I had no need of further conversation.  The intentions of the priest and the woman were no doubt humanly genuine, but the result made me sad, confused, and tearful.  What next came to mind is the experience of Samson not being careful and letting Delilah trick him.  When he was unaware through his own weakness, she cut off his hair--she snipped his power.  Yes, I was crestfallen that this former abbot of whom I had made the Consecration to Jesus through Mary commitment offer, and to whom I had looked to as powerfully wise in the spiritual life and a spiritual leader, was reduced to having to call a woman a couple hundred miles away, daily, to get what amounted to his daily "reading."

The next morning in our retreat group talk, I shared a spiritual experience, not going into detail but giving the universal message that is helpful to any of us.  It had to do with how quietly and profoundly the Lord can have any heavenly soul give us the thoughts and messages we need, when we have a need and in faith are listening.  It was a little experience of how we can find Jesus in our pain.  Just that simple, it was, and one-time, and it resonated.

I left for home that day after having confession with another priest of the abbey.  I recall the topic of my remorse and need for forgiveness any time that I had looked to others as ones who could guide me and give me answers--when I should have had the faith and trust to ask God to answer.   If He gives an answer through another human, fine; but the mystical messages are available between the soul and God. It was a sin against faith, and it was a reminder to not be either a Delilah or a Samson.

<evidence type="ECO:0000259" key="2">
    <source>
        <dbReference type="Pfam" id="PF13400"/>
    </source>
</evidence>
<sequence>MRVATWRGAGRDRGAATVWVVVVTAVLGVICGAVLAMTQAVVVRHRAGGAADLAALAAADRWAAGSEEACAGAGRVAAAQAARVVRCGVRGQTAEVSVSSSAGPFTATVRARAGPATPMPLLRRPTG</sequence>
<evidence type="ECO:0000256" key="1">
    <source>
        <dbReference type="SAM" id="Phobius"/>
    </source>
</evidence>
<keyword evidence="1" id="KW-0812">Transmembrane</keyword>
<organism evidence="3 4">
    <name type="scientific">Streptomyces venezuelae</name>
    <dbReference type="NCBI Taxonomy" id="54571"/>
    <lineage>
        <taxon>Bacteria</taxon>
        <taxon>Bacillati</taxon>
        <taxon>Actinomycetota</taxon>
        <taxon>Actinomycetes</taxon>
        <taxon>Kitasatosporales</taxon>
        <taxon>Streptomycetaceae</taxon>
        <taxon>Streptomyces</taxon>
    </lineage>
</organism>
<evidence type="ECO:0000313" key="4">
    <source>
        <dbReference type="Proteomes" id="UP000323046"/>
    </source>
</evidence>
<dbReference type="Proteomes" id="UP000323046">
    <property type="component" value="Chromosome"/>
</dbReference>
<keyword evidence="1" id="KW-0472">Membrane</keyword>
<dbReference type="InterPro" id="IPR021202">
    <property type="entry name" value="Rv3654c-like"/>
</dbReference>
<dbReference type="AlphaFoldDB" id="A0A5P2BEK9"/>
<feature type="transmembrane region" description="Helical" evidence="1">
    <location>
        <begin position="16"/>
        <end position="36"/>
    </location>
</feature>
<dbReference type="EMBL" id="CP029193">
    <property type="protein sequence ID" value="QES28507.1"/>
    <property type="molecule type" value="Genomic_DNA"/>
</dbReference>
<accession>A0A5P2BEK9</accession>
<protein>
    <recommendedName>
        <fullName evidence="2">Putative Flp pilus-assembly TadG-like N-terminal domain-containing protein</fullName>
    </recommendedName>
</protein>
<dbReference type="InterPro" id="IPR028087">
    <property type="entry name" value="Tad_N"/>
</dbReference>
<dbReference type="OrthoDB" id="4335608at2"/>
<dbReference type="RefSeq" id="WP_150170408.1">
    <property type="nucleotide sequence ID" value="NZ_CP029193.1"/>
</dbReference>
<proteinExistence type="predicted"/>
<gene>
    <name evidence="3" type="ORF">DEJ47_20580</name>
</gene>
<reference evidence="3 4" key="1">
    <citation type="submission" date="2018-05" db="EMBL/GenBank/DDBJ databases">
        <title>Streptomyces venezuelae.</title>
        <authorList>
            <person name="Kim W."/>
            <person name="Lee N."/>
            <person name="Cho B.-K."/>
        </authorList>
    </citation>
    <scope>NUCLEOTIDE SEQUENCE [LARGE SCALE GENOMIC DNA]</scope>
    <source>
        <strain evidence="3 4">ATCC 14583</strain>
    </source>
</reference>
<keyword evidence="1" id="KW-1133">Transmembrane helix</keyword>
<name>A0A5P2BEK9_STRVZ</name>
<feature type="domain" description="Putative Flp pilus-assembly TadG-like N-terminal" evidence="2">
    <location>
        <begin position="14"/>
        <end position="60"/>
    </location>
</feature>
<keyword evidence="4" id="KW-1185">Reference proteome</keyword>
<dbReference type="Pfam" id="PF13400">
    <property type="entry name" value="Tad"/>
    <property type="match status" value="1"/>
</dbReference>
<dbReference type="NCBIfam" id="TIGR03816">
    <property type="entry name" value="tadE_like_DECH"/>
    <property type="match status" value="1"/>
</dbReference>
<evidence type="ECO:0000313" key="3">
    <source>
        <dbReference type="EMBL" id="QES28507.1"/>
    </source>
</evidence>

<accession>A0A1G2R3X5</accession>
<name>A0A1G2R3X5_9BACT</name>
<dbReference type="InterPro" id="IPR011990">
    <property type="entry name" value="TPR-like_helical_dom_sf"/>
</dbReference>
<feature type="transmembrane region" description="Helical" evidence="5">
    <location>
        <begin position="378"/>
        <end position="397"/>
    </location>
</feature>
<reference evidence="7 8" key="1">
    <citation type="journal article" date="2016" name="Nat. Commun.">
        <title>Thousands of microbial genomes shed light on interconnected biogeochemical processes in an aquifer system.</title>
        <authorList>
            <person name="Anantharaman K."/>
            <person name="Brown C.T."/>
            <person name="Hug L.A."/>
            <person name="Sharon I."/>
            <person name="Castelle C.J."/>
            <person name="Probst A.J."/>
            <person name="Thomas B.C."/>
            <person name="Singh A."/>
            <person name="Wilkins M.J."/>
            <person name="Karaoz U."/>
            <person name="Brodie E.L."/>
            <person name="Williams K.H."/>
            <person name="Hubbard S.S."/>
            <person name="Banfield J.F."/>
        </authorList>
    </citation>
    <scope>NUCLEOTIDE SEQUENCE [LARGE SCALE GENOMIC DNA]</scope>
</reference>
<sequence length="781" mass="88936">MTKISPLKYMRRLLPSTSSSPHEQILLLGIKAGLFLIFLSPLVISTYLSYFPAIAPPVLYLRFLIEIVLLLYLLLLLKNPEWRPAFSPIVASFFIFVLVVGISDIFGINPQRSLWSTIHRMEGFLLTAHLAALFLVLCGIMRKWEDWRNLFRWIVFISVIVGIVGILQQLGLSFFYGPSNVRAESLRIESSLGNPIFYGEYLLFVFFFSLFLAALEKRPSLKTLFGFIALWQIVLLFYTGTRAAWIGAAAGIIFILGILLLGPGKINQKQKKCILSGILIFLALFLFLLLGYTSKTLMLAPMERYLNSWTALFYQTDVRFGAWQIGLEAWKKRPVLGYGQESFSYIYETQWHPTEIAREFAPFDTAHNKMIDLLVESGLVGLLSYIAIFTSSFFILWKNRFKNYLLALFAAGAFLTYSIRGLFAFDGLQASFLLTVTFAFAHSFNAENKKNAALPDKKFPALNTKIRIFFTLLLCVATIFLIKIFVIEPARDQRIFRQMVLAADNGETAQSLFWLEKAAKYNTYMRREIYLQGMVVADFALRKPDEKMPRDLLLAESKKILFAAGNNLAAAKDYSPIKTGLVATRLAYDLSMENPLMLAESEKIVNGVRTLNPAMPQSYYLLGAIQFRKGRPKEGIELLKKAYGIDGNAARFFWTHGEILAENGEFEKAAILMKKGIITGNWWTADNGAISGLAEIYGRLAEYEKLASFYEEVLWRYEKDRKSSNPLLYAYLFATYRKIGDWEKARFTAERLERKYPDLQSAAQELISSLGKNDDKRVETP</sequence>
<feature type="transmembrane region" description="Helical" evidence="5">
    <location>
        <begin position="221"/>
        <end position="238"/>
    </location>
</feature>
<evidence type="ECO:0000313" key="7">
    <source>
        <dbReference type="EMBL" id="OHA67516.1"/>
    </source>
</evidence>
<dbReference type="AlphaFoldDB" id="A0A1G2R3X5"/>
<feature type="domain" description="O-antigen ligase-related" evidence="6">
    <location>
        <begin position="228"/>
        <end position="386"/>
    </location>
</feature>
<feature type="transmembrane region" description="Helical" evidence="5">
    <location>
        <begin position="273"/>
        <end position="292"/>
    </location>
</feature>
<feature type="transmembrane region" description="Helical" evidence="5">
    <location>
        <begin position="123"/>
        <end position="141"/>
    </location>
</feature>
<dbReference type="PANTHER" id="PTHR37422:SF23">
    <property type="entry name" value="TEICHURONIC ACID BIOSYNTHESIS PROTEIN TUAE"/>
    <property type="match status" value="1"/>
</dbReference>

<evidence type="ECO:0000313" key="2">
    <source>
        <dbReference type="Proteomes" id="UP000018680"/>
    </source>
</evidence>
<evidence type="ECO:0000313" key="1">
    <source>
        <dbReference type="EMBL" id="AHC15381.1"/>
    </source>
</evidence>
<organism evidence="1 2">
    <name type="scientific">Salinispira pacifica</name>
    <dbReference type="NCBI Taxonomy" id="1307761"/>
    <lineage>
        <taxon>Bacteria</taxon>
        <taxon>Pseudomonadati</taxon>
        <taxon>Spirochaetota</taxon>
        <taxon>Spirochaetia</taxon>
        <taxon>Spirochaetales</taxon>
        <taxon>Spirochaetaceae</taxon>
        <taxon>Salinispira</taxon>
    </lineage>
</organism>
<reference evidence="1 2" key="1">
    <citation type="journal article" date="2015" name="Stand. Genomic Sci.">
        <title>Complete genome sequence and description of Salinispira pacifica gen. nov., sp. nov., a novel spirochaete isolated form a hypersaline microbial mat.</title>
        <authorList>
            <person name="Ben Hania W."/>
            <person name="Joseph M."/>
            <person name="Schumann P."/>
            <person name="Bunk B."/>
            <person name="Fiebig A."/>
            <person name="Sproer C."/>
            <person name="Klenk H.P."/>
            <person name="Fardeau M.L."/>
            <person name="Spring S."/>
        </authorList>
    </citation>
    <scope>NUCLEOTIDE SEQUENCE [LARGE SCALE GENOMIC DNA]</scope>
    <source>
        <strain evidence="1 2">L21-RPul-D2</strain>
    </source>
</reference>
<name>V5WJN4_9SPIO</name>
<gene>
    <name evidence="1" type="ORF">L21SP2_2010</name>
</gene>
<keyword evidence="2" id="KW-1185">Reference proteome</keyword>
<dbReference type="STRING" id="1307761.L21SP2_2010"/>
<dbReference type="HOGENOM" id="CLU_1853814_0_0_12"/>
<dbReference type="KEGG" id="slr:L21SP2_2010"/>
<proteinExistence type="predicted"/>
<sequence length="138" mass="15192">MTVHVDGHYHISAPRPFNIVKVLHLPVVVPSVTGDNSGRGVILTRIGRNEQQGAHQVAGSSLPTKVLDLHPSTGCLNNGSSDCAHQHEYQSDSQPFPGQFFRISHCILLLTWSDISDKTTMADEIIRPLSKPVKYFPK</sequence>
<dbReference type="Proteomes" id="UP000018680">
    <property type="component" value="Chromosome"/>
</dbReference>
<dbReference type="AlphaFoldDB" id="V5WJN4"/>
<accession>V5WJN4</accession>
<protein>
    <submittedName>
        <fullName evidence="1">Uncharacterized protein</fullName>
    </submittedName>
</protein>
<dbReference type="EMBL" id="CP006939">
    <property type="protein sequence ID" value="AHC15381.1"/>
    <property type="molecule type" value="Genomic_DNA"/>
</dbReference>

It took awhile for the disappointment to wane.  Today just the reminder of my consecration to the Heart of Jesus through Mary, brought with it the connection with that abbey.  All for a reason, do we have experiences and memories.  We can learn, we can pray, we can offer ourselves and remember commitments made that need to be kept as arduously as the day upon which we made them.  Happier, more promising days they may have seemed at the time, without our realizing then that much may be asked of us later.  

Who would have thought this priest who had held a high position among his fellow monks, would be one in my specific prayers?  I figured God would have me praying for priests giving up and leaving the monastery, or those distracted by  retreat guests, or in-monastery tiffs, and or for men who were discerning vocations there.  But the Lord let me see the situation at hand, and regardless what is going on now, whether he is alive or the woman mystic is alive, or whether or not that dependency is stopped--I am praying and offering all sufferings for all the souls connected with that abbey.

What I hope and dream is that the woman mystic is helping people in a positive way, enabling them to grasp that God will talk with them and show them their way, daily and nightly.  I pray that the man priest is getting his answers without a medium.  We should not take others' power nor let it be taken, for Samson's hair represents God's personal gift.

Note:  As I struggle with inserting photos and feel what for me were sad effects of remembering these events and conversations, I realize the good in sharing what is so human in any one of us.  However, we never know outcomes of true stories, and the benefits from learning from our own errors as well as observations, put this post in the publish mode, at least for now.